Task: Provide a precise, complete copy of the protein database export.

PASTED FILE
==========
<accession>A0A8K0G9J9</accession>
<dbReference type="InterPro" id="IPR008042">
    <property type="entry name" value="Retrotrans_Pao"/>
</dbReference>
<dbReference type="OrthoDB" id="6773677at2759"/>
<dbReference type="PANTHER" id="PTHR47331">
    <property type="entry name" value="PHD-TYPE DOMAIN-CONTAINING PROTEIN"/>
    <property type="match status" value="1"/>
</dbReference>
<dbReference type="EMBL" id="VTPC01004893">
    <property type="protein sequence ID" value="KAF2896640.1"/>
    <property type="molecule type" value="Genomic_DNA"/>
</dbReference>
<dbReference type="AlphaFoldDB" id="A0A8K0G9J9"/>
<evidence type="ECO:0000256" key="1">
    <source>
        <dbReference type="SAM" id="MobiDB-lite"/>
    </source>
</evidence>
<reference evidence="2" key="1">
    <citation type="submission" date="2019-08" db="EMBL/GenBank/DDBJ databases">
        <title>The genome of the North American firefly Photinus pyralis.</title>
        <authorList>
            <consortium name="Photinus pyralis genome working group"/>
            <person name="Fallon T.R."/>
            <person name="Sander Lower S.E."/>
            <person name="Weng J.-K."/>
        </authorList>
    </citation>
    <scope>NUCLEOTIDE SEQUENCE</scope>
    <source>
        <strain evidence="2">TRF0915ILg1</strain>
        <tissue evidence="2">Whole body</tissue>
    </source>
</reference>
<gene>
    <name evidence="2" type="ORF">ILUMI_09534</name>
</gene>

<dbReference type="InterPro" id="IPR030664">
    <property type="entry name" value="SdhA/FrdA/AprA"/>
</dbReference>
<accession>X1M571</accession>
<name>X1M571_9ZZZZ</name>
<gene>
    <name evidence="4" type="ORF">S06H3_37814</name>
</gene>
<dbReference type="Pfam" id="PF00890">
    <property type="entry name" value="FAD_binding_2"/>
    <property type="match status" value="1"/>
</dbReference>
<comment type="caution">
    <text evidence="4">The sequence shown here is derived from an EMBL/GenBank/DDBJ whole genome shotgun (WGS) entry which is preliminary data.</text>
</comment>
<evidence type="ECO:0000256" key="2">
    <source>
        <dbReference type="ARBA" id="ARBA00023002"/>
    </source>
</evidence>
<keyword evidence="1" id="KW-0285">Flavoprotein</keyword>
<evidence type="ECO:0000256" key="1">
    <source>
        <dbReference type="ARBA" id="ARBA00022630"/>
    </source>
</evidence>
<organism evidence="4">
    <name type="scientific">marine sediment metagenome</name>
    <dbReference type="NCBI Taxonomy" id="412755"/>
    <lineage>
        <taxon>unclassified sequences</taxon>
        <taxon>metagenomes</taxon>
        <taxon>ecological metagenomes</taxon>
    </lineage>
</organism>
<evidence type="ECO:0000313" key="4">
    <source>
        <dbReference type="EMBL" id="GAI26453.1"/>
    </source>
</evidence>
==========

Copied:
<accession>A0A8K0G9J9</accession>
<dbReference type="InterPro" id="IPR008042">
    <property type="entry name" value="Retrotrans_Pao"/>
</dbReference>
<dbReference type="OrthoDB" id="6773677at2759"/>
<dbReference type="PANTHER" id="PTHR47331">
    <property type="entry name" value="PHD-TYPE DOMAIN-CONTAINING PROTEIN"/>
    <property type="match status" value="1"/>
</dbReference>
<dbReference type="EMBL" id="VTPC01004893">
    <property type="protein sequence ID" value="KAF2896640.1"/>
    <property type="molecule type" value="Genomic_DNA"/>
</dbReference>
<dbReference type="AlphaFoldDB" id="A0A8K0G9J9"/>
<evidence type="ECO:0000256" key="1">
    <source>
        <dbReference type="SAM" id="MobiDB-lite"/>
    </source>
</evidence>
<reference evidence="2" key="1">
    <citation type="submission" date="2019-08" db="EMBL/GenBank/DDBJ databases">
        <title>The genome of the North American firefly Photinus pyralis.</title>
        <authorList>
            <consortium name="Photinus pyralis genome working group"/>
            <person name="Fallon T.R."/>
            <person name="Sander Lower S.E."/>
            <person name="Weng J.-K."/>
        </authorList>
    </citation>
    <scope>NUCLEOTIDE SEQUENCE</scope>
    <source>
        <strain evidence="2">TRF0915ILg1</strain>
        <tissue evidence="2">Whole body</tissue>
    </source>
</reference>
<gene>
    <name evidence="2" type="ORF">ILUMI_09534</name>
</gene>

<dbReference type="InterPro" id="IPR030664">
    <property type="entry name" value="SdhA/FrdA/AprA"/>
</dbReference>
<accession>X1M571</accession>
<name>X1M571_9ZZZZ</name>
<gene>
    <name evidence="4" type="ORF">S06H3_37814</name>
</gene>
<dbReference type="Pfam" id="PF00890">
    <property type="entry name" value="FAD_binding_2"/>
    <property type="match status" value="1"/>
</dbReference>
<comment type="caution">
    <text evidence="4">The sequence shown here is derived from an EMBL/GenBank/DDBJ whole genome shotgun (WGS) entry which is preliminary data.</text>
</comment>
<evidence type="ECO:0000256" key="2">
    <source>
        <dbReference type="ARBA" id="ARBA00023002"/>
    </source>
</evidence>
<keyword evidence="1" id="KW-0285">Flavoprotein</keyword>
<evidence type="ECO:0000256" key="1">
    <source>
        <dbReference type="ARBA" id="ARBA00022630"/>
    </source>
</evidence>
<organism evidence="4">
    <name type="scientific">marine sediment metagenome</name>
    <dbReference type="NCBI Taxonomy" id="412755"/>
    <lineage>
        <taxon>unclassified sequences</taxon>
        <taxon>metagenomes</taxon>
        <taxon>ecological metagenomes</taxon>
    </lineage>
</organism>
<evidence type="ECO:0000313" key="4">
    <source>
        <dbReference type="EMBL" id="GAI26453.1"/>
    </source>
</evidence>